VRS INSIDER GIVES EVIDENCE
Former commander of one of the brigades in the VRS 1st Krajina Corps is testifying at the trial of Ratko Mladic. The protected witness contends that the Bosnian army and police should have taken harsher measures against the persons responsible for the crimes at the very beginning of the war. In parts of the evidence in open session, the witness spoke about the massacre of 150 Muslims in the school in the village of Grabovica near Kotor Varos in November 1992
Former commander of one of the brigades in the VRS 1st Krajina Corps testifies at the trial of Ratko Mladic under the pseudonym RM 802. The witness contends that the Bosnian Serb police and army, at all levels in the chain of command, from companies to battalions, brigades, corps and the Main Staff, should have taken harsher measures against the persons who were guilty of crimes. ‘That should have been nipped in the bud’, the witness said. The witness holds himself and his former commander responsible for the failure to do that.
‘I remember that I was powerless to take such measures’, the witness said. The witness also recalled how he was present when a soldier stood up and said, ‘Now I am going to burn down some Muslim houses’; he claimed he had nothing better to do. The witness claims that at first he was able to stop the soldier but a few hours later the soldier disappeared, off to torch the houses. ‘I was not able to punish him at all’, the witness said.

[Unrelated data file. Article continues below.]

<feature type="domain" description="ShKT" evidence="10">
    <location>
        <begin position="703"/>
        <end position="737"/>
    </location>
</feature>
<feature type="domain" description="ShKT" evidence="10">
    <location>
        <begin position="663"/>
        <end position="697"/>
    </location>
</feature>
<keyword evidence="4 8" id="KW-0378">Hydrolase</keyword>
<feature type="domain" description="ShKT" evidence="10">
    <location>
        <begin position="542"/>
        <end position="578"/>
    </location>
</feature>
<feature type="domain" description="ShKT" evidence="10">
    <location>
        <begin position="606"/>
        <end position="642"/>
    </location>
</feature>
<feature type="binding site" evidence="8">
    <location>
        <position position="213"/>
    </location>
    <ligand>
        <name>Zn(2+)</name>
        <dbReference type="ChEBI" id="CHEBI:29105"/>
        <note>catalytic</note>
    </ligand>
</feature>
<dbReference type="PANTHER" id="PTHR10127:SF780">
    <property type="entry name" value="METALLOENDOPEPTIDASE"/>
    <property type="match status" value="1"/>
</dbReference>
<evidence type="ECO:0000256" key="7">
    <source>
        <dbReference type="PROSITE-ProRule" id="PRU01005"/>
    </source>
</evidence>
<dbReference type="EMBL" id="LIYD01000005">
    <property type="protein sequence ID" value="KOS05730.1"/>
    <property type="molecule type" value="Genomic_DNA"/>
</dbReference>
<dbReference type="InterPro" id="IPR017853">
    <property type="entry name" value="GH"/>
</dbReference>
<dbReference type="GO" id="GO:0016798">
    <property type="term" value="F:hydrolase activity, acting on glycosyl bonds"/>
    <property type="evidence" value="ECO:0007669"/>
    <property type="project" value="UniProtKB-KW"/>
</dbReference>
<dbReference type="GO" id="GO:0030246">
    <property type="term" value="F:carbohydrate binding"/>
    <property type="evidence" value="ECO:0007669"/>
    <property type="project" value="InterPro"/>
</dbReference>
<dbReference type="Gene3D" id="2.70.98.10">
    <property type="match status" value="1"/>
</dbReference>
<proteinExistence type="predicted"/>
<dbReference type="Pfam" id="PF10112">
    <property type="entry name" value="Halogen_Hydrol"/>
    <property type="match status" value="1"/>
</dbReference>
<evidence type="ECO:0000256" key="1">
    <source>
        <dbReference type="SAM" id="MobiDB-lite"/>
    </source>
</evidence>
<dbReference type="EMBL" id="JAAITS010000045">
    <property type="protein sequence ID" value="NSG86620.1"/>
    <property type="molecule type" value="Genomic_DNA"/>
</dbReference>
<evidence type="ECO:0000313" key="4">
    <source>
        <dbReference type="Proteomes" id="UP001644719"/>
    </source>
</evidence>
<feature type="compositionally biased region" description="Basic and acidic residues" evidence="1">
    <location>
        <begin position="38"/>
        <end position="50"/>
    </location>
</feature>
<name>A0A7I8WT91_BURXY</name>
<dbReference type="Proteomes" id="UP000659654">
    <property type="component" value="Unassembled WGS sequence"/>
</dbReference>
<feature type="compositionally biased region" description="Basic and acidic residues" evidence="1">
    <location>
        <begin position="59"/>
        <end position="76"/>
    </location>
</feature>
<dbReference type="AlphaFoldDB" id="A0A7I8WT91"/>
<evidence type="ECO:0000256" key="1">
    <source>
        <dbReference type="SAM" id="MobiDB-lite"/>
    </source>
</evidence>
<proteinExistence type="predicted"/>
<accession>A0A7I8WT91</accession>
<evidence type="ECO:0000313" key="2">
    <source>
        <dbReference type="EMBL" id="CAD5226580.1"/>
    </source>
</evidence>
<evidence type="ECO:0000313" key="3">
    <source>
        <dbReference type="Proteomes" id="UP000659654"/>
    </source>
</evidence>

The witness’s written statement was admitted into evidence after the examination-in chief. In the statement, the witness spoke about the massacre in the school in the village of Grabovica near Kotor Varos, in which 150 Muslims who were trying to break through to Travnik were captured and killed in early November 1992. The prosecution alleges that the murder of the Muslims in Grabovica was an integral part of the pattern of ethnic cleansing implemented by the troops under the command of the accused in 1992 in about 20 BH municipalities. The ethnic cleansing in Kotor Varos and some other regions reached the scale of genocide. The defense blamed the incident on ‘local [Serb] civilians’.
Defense counsel Miodrag Stojanovic showed the witness two reports drafted by the 1st Krajina Corps command and sent to the VRS Main Staff. The report of 4 November 1992 states that there was a clash when ‘the negotiations about the evacuation from the Vecici area were turned down’. Forty members of the Green Berets were killed and 200 arrested in the clash. The report notes that ‘the massacre began’ when a Serb soldier was killed and four were wounded. The report sent next day, on 5 November 1992, states that ‘more than 150 extremists were killed in combat’.
The witness confirmed the information was not correct. Asked how it was possible to ‘misinform’ the Main Staff, the witness replied this was due to the lack of ‘a regular system of responsibility from the bottom to the top’ of the chain of command. As far as the witness knew, the crime in Grabovica was never investigated. The witness was told ‘to mind his own business’ and that the incident would be investigated: it didn’t happen. Also, the witness said that he didn’t mention the incident before Ratko Mladic when Mladic visited the unit under the witness’s command in the spring of 1994. ‘The soldiers loved it when he visited’, the witness said, probably wanting to say that he didn’t want to bother the Main Staff commander with the story about the massacre of 150 Muslims.
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